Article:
Slander laws are in place to deter someone
from defaming another person by the spoken word. Slander laws
differ from those laws pertaining to libel, in that libel is written
defamation of character and slander is spoken defamation.
According to most slander laws, the highest
level of defense against a slander claim is the "truth"
as defined by the courts. Another defense to defamation actions
For example, statements made by witnesses in court, arguments
made in court by lawyers, statements by legislators on the floor
of the legislature, or by judges while sitting on the bench, are
ordinarily privileged, and cannot support a cause of action for
defamation, no matter how false or outrageous.
Most jurisdictions also recognize "opinion" as a logical
defense. A person's opinion has to be clearly separated from the
assertion of fact. For instance, if someone you just met, who
knows nothing about you calls you a "deadbeat" this
most likely will be regarded as opinion since it has no basis
in fact. A few jurisdictions, though, have eliminated the distinction
between opinion and fact and in this case one must be well aware
of the slander laws that prevail in a particular location.
According to most slander laws there is another defense similar
to "opinion," which is "fair comment on a matter
of public interest". If the governor is allegedly involved
in some sort of kickback scheme or other form of corruption and
you say that you believe this to be true, a slander suit will
not hold water in court.
Most slander laws also recognize "innocent dissemination"
as a defense as well. According to "innocent dissemination"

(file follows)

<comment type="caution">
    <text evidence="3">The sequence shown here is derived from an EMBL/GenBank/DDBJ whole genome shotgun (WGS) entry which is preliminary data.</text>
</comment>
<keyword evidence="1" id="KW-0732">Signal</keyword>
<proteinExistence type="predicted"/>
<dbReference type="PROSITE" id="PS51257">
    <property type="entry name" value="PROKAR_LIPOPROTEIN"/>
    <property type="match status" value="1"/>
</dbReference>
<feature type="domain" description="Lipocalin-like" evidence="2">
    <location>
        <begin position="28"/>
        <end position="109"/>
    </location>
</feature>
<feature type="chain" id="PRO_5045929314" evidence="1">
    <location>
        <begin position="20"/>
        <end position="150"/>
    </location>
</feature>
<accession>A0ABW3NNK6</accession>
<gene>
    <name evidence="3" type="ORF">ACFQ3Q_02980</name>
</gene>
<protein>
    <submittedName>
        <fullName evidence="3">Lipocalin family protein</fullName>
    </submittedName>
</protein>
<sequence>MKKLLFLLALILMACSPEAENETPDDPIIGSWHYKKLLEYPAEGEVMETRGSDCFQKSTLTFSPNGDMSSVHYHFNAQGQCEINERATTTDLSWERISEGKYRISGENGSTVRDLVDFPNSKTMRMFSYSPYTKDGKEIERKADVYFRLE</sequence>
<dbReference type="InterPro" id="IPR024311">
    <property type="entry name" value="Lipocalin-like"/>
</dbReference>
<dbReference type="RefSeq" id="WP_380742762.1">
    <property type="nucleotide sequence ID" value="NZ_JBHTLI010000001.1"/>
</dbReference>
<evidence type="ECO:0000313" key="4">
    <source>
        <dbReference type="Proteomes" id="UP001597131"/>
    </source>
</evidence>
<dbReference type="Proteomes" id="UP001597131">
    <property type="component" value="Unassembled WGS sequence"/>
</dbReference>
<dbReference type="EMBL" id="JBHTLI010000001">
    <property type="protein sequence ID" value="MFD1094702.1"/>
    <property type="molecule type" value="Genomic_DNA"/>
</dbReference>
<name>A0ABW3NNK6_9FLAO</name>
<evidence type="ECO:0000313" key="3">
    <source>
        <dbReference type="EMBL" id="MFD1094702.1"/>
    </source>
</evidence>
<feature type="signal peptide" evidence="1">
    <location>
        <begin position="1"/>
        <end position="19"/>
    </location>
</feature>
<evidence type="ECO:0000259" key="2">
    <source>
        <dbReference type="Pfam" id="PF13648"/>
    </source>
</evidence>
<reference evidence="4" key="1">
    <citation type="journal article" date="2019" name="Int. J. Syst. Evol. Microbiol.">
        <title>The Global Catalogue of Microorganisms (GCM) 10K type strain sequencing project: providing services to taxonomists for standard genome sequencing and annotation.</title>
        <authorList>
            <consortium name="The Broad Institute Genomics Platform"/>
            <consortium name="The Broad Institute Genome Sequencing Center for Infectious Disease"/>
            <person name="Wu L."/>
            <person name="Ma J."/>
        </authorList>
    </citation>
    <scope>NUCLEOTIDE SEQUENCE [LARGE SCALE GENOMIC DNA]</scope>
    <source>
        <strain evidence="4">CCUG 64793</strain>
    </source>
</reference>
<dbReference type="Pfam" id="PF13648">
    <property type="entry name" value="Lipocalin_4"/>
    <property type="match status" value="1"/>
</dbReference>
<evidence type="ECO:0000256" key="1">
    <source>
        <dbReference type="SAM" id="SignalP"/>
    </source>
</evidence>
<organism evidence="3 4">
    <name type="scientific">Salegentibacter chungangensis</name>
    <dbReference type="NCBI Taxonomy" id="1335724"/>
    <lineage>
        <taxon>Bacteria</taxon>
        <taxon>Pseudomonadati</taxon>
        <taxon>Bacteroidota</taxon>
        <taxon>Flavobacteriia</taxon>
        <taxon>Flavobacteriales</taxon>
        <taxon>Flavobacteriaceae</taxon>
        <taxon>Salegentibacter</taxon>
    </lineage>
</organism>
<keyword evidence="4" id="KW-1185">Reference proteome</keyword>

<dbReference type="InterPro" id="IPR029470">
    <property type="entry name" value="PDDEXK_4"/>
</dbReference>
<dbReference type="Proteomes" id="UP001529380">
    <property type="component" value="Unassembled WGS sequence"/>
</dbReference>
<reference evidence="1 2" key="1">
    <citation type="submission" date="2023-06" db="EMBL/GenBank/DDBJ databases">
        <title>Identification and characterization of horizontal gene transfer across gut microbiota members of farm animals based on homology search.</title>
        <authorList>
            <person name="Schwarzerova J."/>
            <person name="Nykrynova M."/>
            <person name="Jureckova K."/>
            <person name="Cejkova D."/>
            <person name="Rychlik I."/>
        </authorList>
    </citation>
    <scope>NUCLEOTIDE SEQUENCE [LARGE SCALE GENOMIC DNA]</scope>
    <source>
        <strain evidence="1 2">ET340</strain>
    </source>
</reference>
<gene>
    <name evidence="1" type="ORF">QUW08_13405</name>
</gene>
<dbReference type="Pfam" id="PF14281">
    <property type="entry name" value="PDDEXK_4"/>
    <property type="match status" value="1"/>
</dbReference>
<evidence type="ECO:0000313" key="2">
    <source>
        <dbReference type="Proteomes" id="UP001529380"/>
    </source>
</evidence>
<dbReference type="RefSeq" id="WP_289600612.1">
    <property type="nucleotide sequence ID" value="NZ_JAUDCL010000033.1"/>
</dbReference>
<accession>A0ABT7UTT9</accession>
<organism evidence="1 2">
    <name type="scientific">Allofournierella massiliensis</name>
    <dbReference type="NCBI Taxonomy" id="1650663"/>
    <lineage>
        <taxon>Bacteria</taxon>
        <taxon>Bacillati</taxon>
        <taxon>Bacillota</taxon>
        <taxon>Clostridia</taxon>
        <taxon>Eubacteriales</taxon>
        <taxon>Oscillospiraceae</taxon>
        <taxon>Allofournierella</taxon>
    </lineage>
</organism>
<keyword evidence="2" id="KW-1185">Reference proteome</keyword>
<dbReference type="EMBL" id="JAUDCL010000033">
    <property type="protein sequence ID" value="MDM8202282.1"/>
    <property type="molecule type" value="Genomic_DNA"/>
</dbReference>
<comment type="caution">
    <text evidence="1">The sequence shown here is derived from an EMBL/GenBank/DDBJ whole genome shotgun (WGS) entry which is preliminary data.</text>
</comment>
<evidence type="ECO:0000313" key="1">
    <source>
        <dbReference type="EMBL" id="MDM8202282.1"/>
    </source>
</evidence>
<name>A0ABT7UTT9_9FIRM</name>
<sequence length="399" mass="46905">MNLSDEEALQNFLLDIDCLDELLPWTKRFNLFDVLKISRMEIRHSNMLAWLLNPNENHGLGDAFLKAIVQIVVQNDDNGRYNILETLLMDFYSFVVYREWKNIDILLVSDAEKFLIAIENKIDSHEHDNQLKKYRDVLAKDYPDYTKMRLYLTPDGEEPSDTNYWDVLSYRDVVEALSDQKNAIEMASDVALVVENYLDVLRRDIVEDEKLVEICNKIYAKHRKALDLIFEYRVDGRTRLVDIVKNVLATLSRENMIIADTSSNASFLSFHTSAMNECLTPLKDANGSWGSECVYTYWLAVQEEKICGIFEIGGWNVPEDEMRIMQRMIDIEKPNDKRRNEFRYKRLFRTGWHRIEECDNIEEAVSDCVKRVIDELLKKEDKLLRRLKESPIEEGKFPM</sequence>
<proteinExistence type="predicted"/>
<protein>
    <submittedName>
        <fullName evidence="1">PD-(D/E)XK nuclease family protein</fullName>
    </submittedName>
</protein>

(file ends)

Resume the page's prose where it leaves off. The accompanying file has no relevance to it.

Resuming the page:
a defendant may unknowingly transmit a slanderous statement and
not be held liable such as misinformation thought to be true on
a ham radio.
In New York Times vs. Sullivan, the courts decided that public
figures have the added burden of proving a statement to be slanderous
by including "actual malice". False statements may be
made about public figures, but if a judge or jury decides that
no "actual malice" has taken place then no slander has
Not all slander laws are about defaming people. Food slander
laws are even in place in about 10 states, which make it a crime
to defame food products without a scientific basis. A group called
Pure Foods Campaign (PFC), decided to rebel in Georgian in Boston
Tea Party fashion and dump Diet Coke, NutraSweet (aspartame) and
rBGH-enhanced milk onto the pavement in protest. The constitutionality
of such food slander laws though is in question.
Slander and libel are both under the umbrella of defamation of
character. Defamation of character is considered to be a personal
injury. If the defamed party actually gave permission for the
statements to be made, there is no defamation. If, however, no
permission was given, then an injured party may be entitled to
recover damages for loss of earnings capacity, pain and suffering,
and reasonable medical expenses, including both current and projected
Slander laws may differ somewhat from state to state so it is
important to check your locale's specific laws whether you're
plaintiff or defendant in such a case.